The Execution of Mary, Queen of Scots, 1587
Mary’s troubles began six days after her birth in 1542. It was on that day that her father, King James V of Scotland, died and the infant was declared Queen of the Scots. She was immediately thrust into a caldron of political turmoil containing a broiling mix of the long-standing enmity between Scotland and England, the fragility of the Tudor succession to the English throne, England’s rivalry with France, and the religious violence between Catholics and heretic Protestants.
As the great-granddaughter of England’s Henry VII, Mary was next in line to the crown of England after the apostate Henry VIII’s children – Edward, Mary and Elizabeth. The Scots attempted to remove the threat posed to Henry’s succession by pledging the new-born Mary to marriage with his son Edward. This plan soon self-destructed, however, and the Scots turned to their old ally (and England’s old enemy) France. Mary was sent there at age six for her upbringing and education.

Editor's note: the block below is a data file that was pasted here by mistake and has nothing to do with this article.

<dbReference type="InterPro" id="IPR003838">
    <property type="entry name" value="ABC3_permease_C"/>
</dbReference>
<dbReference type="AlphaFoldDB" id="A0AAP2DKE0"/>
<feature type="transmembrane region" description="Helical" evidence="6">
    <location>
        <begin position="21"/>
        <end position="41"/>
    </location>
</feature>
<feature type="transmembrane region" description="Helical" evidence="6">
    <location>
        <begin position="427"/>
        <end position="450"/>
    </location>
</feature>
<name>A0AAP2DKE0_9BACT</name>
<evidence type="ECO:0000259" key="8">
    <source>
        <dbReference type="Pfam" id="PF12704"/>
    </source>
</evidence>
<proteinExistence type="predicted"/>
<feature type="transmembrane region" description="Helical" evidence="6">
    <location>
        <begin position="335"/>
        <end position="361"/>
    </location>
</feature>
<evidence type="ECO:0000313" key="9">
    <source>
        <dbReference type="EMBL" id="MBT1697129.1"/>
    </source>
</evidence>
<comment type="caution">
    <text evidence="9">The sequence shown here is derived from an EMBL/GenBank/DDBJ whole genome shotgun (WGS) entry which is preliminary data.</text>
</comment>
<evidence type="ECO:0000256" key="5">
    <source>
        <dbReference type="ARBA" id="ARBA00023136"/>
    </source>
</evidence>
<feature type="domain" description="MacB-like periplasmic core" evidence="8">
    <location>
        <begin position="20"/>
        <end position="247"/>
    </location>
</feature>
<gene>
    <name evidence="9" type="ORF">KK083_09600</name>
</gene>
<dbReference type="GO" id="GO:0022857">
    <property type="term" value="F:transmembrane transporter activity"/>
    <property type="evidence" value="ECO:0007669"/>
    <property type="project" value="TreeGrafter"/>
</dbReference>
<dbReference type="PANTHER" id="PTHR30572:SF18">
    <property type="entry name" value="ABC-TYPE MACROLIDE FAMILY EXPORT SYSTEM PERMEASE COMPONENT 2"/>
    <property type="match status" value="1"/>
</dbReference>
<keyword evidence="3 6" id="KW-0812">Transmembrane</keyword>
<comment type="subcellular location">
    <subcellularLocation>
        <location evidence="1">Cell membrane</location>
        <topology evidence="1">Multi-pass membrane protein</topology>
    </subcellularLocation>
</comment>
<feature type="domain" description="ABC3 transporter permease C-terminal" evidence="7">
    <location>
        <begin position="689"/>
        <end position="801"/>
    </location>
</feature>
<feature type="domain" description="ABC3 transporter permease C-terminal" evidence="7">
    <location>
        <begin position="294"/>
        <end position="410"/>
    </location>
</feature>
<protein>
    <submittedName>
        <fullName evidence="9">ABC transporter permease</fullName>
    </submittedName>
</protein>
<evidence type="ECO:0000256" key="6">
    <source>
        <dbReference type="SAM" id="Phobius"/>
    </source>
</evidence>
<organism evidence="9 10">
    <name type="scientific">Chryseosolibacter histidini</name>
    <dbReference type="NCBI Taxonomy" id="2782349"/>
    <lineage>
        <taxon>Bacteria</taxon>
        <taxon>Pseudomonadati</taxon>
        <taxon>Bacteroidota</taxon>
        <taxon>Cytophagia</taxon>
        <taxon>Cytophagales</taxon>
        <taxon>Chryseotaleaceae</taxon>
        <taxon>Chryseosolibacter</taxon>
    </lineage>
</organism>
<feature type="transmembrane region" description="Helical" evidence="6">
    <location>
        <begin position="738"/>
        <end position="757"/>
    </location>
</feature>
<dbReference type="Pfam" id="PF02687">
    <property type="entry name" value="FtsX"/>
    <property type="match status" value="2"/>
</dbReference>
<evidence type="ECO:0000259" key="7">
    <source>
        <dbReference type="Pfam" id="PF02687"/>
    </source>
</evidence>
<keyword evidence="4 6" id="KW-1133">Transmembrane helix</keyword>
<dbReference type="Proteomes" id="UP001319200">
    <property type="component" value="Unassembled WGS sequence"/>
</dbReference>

The 18-year-old Mary a confirmed Catholic returned to Scotland in 1561 to reign as Queen of her subjects who had now become Protestant heretics. Contrary to all expectations, Queen and subjects initially achieved an uncomfortable accommodation. However, this situation quickly deteriorated.
In 1565 Mary married her first cousin Henry, Lord Darnley and gave birth to a son – James – the following year. In 1567, her husband was murdered and Mary quickly married the Scottish Earl of Bothwell an action that outraged the Scottish nobility who promptly imprisoned Mary and forced her to abdicate her throne to her one-year-old son, James.